President Obama ordered federal agencies on Monday to stop asking most prospective employees about their criminal histories at the beginning of the application process, a change long sought by activists to help reintegrate former inmates into society.
During a trip to Newark, where he visited a residential drug treatment center, Mr. Obama said that America would be stronger if it found ways to move criminals emerging from prison into paying jobs, but that too many employers dismiss applicants out of hand if they are honest and check the box asking whether they have been convicted of a crime.
Mr. Obama also unveiled a series of small initiatives intended to make it easier for former prisoners to find jobs and live in subsidized housing, moves that were important less for their individual effect than for the momentum they continue. Collectively, they reflect a belief that former inmates should have greater leeway to apply for jobs and housing without disclosing criminal records.READ ALSO – OPIC Partners With LUMOS To Power Nigerian Homes & Businesses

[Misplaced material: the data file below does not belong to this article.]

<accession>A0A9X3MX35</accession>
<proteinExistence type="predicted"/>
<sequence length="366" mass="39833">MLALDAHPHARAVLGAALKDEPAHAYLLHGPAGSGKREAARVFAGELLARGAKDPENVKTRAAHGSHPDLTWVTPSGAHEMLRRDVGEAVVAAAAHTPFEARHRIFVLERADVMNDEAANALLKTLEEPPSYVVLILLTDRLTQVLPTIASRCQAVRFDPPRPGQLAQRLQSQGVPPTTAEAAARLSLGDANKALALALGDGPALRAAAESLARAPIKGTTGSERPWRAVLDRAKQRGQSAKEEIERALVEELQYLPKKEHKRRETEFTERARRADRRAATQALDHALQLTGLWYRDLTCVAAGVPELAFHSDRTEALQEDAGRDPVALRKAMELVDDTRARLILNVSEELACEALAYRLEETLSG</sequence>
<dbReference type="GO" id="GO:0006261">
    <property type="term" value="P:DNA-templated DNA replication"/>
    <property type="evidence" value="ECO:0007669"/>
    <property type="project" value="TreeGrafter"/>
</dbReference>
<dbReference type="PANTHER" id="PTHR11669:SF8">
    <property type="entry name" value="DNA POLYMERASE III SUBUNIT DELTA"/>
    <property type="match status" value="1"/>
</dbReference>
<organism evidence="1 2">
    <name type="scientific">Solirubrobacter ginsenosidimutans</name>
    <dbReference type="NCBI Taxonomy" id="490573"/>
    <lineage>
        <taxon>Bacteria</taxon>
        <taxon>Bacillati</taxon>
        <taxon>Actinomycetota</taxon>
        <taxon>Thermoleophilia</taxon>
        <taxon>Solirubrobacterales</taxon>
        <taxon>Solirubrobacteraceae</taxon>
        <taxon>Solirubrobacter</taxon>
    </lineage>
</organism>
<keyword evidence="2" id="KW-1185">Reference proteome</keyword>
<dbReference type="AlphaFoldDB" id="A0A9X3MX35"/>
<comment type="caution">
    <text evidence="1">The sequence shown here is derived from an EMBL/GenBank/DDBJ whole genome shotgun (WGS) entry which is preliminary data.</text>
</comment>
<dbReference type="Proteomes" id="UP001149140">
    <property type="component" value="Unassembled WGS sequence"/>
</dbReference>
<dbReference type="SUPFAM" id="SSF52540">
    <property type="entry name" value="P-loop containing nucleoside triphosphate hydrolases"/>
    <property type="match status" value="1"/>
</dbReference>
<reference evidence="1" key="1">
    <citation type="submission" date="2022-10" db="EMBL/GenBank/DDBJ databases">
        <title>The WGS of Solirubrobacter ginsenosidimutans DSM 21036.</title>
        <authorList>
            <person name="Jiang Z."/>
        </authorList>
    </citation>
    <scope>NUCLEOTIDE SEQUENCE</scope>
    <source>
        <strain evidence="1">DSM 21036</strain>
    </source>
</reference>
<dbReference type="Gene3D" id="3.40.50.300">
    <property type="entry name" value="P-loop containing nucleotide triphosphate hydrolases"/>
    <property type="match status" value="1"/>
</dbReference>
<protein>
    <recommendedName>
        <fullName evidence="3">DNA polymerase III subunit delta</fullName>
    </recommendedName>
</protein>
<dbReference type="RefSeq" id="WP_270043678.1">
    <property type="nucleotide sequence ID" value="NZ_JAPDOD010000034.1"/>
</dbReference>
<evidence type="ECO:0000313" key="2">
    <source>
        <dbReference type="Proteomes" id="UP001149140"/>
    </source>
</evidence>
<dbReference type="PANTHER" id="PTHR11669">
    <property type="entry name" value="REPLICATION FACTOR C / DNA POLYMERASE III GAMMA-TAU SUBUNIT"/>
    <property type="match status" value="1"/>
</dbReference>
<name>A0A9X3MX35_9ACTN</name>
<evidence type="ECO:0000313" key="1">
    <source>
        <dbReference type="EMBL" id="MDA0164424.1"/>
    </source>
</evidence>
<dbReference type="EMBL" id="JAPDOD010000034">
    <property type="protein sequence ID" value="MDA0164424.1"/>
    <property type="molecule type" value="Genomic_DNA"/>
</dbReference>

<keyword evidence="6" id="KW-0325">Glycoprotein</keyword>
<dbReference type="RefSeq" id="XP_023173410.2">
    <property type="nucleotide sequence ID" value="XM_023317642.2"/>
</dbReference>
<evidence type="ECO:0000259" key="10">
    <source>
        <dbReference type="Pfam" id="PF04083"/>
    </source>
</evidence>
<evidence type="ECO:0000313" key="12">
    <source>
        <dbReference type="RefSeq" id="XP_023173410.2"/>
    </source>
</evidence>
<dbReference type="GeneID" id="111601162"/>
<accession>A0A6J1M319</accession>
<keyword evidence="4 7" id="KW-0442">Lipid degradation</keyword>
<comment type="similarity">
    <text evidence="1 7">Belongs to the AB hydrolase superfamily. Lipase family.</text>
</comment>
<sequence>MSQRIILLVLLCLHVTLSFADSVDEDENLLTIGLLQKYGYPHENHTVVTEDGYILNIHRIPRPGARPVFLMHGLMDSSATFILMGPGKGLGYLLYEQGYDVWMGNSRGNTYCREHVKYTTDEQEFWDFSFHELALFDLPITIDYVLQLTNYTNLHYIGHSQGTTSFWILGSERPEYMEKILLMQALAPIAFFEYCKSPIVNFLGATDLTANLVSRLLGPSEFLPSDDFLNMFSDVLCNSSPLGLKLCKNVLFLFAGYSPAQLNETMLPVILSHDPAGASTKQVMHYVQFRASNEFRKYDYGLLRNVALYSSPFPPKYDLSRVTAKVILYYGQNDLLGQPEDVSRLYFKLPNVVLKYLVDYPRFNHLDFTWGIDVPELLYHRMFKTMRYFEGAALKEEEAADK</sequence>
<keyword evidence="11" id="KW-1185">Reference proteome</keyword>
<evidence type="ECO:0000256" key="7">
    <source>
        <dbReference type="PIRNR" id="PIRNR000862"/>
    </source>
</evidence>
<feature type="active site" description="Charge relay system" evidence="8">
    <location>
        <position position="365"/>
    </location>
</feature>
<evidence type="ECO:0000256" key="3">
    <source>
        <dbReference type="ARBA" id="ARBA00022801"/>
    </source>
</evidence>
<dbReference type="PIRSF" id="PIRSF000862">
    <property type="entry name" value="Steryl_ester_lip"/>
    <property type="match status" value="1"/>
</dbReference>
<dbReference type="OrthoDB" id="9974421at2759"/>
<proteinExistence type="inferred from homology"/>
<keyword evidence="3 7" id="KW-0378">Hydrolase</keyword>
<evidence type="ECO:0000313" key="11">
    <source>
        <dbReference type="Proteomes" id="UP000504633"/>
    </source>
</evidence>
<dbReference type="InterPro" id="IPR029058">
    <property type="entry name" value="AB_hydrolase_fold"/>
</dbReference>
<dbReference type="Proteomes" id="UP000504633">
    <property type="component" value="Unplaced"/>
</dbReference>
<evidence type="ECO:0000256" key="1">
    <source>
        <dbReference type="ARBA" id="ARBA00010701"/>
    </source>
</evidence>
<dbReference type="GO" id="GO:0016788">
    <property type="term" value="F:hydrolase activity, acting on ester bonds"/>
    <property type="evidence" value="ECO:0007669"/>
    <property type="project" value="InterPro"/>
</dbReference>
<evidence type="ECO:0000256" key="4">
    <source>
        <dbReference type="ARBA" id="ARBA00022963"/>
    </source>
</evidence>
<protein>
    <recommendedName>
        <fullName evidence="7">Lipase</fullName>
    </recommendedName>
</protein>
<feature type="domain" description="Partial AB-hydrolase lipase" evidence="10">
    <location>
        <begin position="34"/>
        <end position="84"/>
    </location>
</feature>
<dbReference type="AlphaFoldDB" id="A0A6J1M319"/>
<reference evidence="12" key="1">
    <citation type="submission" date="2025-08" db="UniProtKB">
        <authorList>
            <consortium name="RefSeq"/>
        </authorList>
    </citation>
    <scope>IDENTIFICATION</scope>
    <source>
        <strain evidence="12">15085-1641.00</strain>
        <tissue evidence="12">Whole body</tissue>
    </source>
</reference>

The president announced grants to provide job training for those with criminal records, including a software development program in Newark, and issued new guidance for public authorities that clarifies when arrest records can be used to determine eligibility for assisted housing. In addition, he announced the creation of a national clearinghouse to help former inmates expunge or seal records, when possible, and a program to help public housing residents under the age of 25 do the same.
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